Generator is run when battery voltage drops to about 50% of full charge, or 24.2 volts. We run the genset manually, turning off the generator when the batter reaches float stage charging per the Trace LED display. Float occurs at about 85% of full charge. Trojan Batteries has a pretty good faq for battery maintenance and their batteries are good value.
Bought a 2nd Yamaha EF2000IS to run them in parallel. Has not been totally satisfactory but does work. Redundant backup. Converted a Honda 50amp inverter genset jumper set to NEMA 230 plug to use w/our extension. Works, but..
Found another genset at a pawnshop that became our daily workhorse. A Honda 2500w basic machine which puts out 20a continuously and runs 3+hrs per gallon. Had a decent condition 12awg grounded extension which I cut into two short pieces and made another dual 120 plug to NEMA 230 extension. This machine runs maybe 4hrs a day and is very fine.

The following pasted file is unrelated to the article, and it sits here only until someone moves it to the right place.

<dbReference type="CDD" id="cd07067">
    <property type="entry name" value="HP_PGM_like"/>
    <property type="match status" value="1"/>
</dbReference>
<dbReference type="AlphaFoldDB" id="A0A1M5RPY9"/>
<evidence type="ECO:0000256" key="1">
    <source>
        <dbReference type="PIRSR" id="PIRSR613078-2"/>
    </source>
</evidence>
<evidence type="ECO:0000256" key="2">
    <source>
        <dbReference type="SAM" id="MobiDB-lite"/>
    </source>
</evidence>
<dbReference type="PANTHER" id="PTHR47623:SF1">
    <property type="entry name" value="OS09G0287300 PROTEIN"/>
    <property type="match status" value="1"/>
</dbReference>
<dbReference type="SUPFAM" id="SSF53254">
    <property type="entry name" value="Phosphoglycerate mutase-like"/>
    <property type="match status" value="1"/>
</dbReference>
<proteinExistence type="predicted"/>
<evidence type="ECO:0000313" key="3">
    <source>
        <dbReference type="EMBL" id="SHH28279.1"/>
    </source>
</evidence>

The generator saga does not end there... Found a Honda 5500w basic set at another pawn shop, and an electric start Honda 5500 on craigs which needed a new generator head. Scavenged parts from the pawnshop set and now we have an electric start Honda in good condition. Invaluable was the learning to diagnose bad rotor stator and doing the parts replacement. For $300tot for both machines, it was a great project.
May still purchase a new Honda electric start genset. Unfortunately, their inverter models, even the electric start jobs, do NOT have the automatic choke of the basic models. Ideally, the 4500w machine delivers best economy at half load at about .6gal per hour and will do 4000w (iirc) at full load on about .8gal/hr. For our not too intensive electric needs, it would be perfect. Nobody stocks these in Alaska, though, because most buyers would go for the 5500 genset for about $300 extra bucks. So we're told...